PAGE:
Your credit score is a simple three digit number that demonstrates to lenders how likely you are to repay back a loan. Banks use your credit score when you apply to any loan, such as a mortgage, business loan, line of credit, as well as car and student loans. As a lower credit score can prohibit your chances of getting better rates on the money that you borrow, a high credit score is important to achieve. So what are the factors that your credit score takes into account, and how can you build and maintain your credit score?
Your payment history is the largest factor that affects your credit score, and is determined by how frequently you meet your credit card payments. Even just one missed payment can have a negative affect on your score, so make sure to at least meet the minimum payment or pay in full each month. There are several ways to make sure that you are meeting this requirement, including safeguarding money into a savings account to pay your credit card, or setting up a direct debit to pay the minimum payment. To stay out of overwhelming debt, you can also invest your own time into self-help resources such as through educational books, podcasts, online courses, or the likes of https://www.dtss.us/freedom-and-success-education.html.
This refers to the amount of money that you owe as a percentage of the overall credit line across all the credit cards that you own. Typically, it’s advisable to maintain low credit utilisation, with 30% or lower being the most optimal percentage. If you are preparing to apply for a new credit card, then it is advised to remain below 10%. Don’t forget, your credit utilisation is measured as an overall percentage of all the lines of credit you have access to. So, other ways to lower your credit utilisation could be to apply to a credit limit increase, or even get an extra credit card(s) to increase the overall credit line that you have access to while keeping your spending the same.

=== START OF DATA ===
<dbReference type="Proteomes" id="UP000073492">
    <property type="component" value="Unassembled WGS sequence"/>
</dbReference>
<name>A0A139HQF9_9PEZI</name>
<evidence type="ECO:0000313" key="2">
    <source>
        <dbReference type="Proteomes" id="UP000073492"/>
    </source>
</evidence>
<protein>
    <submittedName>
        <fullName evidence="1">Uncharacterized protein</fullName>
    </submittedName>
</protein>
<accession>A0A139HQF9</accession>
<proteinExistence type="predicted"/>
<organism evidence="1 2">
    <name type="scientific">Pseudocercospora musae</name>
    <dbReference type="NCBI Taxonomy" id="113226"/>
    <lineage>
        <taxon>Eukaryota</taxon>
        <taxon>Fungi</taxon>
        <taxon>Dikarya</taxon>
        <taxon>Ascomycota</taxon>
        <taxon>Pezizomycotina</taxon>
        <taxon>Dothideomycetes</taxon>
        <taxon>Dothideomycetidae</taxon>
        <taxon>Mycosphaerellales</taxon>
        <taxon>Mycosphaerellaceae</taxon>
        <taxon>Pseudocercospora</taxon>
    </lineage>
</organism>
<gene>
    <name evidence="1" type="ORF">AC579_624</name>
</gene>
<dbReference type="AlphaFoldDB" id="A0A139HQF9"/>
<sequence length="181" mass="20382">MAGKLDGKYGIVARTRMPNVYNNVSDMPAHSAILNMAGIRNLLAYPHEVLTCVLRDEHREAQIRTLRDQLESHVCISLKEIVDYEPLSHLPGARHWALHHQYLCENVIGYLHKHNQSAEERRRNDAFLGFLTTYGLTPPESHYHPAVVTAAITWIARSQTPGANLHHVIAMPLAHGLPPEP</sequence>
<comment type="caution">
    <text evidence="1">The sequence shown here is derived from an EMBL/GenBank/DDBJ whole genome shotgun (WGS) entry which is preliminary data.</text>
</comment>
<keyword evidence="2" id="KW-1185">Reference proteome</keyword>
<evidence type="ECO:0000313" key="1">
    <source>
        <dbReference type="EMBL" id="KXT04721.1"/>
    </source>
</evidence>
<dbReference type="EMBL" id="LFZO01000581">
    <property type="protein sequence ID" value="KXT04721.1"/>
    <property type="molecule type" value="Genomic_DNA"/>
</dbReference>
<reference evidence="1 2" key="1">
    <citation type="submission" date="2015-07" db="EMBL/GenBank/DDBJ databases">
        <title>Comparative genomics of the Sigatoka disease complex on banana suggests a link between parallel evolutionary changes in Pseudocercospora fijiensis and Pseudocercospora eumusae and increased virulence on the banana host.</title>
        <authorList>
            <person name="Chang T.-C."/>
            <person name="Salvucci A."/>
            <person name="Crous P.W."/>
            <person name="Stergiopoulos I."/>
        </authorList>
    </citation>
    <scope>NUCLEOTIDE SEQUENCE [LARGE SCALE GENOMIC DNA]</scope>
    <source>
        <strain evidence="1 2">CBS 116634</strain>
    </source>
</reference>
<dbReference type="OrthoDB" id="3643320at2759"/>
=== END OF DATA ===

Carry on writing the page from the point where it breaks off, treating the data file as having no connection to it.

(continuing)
Length of Credit History
The length of your credit history is measured by the average age of all the cards across all your accounts that you have. Remember to keep your credit card accounts open regardless if they are not in use. Even if it’s just to buy coffee with once a month, it will help to increase the average length of your credit cards.
There are two types of credit inquiries, being hard credit inquiries and soft credit inquiries. A hard credit inquiry requires your permission and will occur when a lender checks your credit report in order to make a lending decision, for example when you apply for a credit card or a mortgage loan. Soft credit inquiries usually take placet when a company checks your credit in appliance to a background check, as part of pre-approval for a credit card, or when you simply check your credit yourself. For best results, limit hard credit inquiries to once or twice a year to allow your score to recover.
Types of Credit Used
While this is the least crucial credit score factor, diversifying your credit accounts can help to improve your credit score. By demonstrating that you can responsibly handle several credit types, lenders will be able to have a broader view of your overall financial behaviour.